Cultures & Traditions

The Mesoamerican Ball Game

The ball game (Olamaliztli in Classical Nahuatl, pitz in Classical Maya) was centrally important in Mesoamerican ideology, most notably that in the Maya area. Every major city of the Classic period had at least one ball court, and many larger centers had several. The ball courts were a replica of Creation Mountain, placed at the base of the mountain, as the clefted abyss was at the base of the first true Creation Mountain. There they played ritual ballgames with their sacrificial victims, highborn lords who were taken in battle. Although the Mesoamerican ball game had many different forms, it was consistently played with a solid natural rubber ball hit with the hips. Pre-Columbian ball courts have been found throughout Mesoamerica, as far south as Nicaragua, and possibly as far north as contemporary Arizona. Though the ball courts vary considerably in size, all have long narrow alleys and side-walls, allowing for bouncing of the ball.

We have few eyewitness accounts of the Maya game, which was still played in the highlands of Guatemala when the Spanish arrived, and for that reason, we know little of the rules for scoring and winning. The Maya played a with a solid rubber ball about the size of a soccer or bowling ball, and though it was very heavy (about eight pounds), it was not hollow. Players were not allowed to use their hands to keep the ball in motion—only their hips, thighs, or upper arms. We presume from the sheer number of ball courts in Maya cities that the Maya played the sport on many occasions and that most Maya played or watched the game. However, for the Maya of the Classic period, the ballgame was a deeply sacred ritual, and not only a popular sport but a political event that had many levels of meaning and often involved human sacrifice. Though it is debated whether the losers or winners of the ballgame were victims, the resulting sacrifice from the ballgame provided blood to promote fertility and nourish the earth.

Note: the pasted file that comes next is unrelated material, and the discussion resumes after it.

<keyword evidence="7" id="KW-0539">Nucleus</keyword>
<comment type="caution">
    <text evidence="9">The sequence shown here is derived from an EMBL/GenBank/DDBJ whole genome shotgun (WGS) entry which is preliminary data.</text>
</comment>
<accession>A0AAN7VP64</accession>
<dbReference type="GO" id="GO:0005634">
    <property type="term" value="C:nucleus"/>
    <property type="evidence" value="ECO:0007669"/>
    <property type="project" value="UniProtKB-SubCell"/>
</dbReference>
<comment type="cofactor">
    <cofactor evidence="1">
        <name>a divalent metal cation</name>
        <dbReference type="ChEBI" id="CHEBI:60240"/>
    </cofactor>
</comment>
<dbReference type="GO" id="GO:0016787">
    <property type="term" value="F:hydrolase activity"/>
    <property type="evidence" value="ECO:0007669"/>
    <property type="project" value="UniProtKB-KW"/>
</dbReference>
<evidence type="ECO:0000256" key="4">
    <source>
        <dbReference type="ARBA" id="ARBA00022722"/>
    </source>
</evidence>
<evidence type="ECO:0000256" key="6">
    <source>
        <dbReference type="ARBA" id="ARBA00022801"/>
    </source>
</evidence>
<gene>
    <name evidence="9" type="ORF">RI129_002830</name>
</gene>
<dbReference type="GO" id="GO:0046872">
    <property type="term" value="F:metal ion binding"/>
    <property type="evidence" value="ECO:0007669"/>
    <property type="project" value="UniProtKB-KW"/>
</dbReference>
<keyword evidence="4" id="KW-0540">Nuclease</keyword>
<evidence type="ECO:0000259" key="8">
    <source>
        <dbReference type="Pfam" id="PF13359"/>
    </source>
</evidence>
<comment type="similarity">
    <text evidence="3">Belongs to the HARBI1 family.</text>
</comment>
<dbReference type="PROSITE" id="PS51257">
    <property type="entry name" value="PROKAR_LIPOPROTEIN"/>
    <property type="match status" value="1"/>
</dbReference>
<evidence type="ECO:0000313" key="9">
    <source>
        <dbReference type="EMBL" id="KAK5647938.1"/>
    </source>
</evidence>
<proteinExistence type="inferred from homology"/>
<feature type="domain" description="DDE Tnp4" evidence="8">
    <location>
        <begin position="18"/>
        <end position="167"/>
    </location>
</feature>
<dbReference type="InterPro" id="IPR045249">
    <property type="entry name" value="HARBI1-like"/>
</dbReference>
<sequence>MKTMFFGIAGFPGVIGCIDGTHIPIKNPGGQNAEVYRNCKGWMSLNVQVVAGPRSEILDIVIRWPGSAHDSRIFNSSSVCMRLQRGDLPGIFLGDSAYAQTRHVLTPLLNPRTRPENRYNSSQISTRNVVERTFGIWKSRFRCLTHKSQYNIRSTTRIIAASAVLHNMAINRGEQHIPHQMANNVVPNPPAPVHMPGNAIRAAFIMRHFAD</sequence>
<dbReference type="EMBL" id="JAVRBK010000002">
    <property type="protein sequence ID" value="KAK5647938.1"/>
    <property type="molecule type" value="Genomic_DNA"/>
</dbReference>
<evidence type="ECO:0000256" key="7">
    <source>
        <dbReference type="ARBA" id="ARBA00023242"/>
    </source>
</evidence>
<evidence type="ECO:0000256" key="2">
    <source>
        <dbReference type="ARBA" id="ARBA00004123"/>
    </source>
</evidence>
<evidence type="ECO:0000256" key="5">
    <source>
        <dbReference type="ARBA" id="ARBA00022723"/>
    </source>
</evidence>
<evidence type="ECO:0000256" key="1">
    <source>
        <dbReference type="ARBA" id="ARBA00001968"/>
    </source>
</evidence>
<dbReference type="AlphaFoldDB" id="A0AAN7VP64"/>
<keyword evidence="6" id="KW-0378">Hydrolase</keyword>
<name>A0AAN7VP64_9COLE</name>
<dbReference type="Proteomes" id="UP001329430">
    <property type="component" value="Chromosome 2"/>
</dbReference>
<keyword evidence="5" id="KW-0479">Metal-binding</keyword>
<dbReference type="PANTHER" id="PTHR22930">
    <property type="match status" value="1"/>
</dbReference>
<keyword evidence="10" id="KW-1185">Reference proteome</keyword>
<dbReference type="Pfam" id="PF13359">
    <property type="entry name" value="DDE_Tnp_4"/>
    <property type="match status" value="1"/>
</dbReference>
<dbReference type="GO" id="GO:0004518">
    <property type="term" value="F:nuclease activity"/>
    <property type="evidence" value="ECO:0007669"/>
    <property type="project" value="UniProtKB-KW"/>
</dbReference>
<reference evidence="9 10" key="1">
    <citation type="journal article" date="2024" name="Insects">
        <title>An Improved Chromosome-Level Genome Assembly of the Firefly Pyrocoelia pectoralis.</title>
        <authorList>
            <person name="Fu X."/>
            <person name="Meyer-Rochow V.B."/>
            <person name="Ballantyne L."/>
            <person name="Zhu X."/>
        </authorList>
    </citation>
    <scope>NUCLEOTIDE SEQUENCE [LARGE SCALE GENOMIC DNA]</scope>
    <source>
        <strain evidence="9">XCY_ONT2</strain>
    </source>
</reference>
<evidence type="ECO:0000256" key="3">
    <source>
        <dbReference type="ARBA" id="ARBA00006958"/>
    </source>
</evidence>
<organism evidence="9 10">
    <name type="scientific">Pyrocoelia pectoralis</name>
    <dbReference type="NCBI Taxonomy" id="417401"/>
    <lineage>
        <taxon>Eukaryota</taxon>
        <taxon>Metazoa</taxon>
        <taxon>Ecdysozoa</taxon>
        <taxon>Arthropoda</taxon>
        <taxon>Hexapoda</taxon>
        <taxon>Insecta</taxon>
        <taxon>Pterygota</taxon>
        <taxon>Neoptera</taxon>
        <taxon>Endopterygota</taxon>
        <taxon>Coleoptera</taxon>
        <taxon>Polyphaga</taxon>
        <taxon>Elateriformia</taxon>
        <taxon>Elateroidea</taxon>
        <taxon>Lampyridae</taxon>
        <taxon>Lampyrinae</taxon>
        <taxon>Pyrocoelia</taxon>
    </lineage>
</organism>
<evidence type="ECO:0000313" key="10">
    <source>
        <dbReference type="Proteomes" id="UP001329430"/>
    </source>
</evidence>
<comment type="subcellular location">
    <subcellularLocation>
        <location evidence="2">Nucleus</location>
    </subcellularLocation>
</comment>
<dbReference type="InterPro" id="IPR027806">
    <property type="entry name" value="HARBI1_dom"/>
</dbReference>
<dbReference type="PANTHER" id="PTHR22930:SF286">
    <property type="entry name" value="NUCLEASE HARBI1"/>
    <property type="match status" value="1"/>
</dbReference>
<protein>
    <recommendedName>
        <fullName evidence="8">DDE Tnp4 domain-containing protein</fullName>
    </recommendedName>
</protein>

The Maya were reenacting the mythic ball game played between the Hero Twins (gods of life/fertility) and the gods of the Underworld (death). In Maya mythology, the Hero Twins played the game to save their father (First Father/the Maize god), and the Hero Twins were victorious over the Lords of the Underworld. The playing of the ballgame was thus more of a ritual than a sport, a form of ritual performance, the reenactment of this significant mythological event. Gods, too, were thought to play the ballgame, and thus it represented an appropriate means of contacting the supernatural. Men played the game, but the gods determined the outcome. We often see images of the ball game performed by groups of nobles wearing masks, impersonating various deities. The most impersonated divine ball player is the so-called ‘old deer god,’ recognizable for his man-deer traits. He is a god of hunting and feasting and closely associated with the Underworld. Impersonation played a major role in the Classic Maya religious life. Some rituals required kings and nobles to assume the images and the identities of particular gods, although impersonating a deity is not merely acting on his or her behalf. Rather, it signifies that a human being becomes a temporal embodiment of the divine character that possesses the impersonator and acts on his own will. Ball game imagery was an essential element of the Maya concept of representing royalty in monumental art, and hieroglyphic inscriptions frequently praised the king’s valor as a master ball player.

Adapted from

  • Gallery text [Veracruz], A. H. Meadows Galleries.

  • Carol Robbins, Label text [1973.35], A. H. Meadows Galleries, 2010.

  • Carol Robbins, Label text [1983.148], A. H. Meadows Galleries, 2010.

  • Bonnie Pitman, ed., "Cylindrical vessel with ball game scene (1983.148)," in Dallas Museum of Art: A Guide to the Collection (New Haven, CT: Yale University Press, 2012), 46.

Related Multimedia

Demonstration of ballgame with drums
Lecture by Dr. Manuel Aguilar-Moreno, Professor of Art History at California State Universityâ013Los Angeles, discusses the history and folklore of the Mesoamerican ballgame ulama, a significant and complex aspect of the ancient Mesoamerican societies

Web Resources

  • The Metropolitan Museum of Art
    Read more about the Mesoamerican ballgame.

  • National Geographic
    Learn more about research on ancient rubber making processes in Mexico and Central America.

  • Khan Academy
    Watch a video about the Mesoamerican Ballgame and a Classic Veracruz yoke, with Dr. Rex Koontz and Dr. Steven Zucker.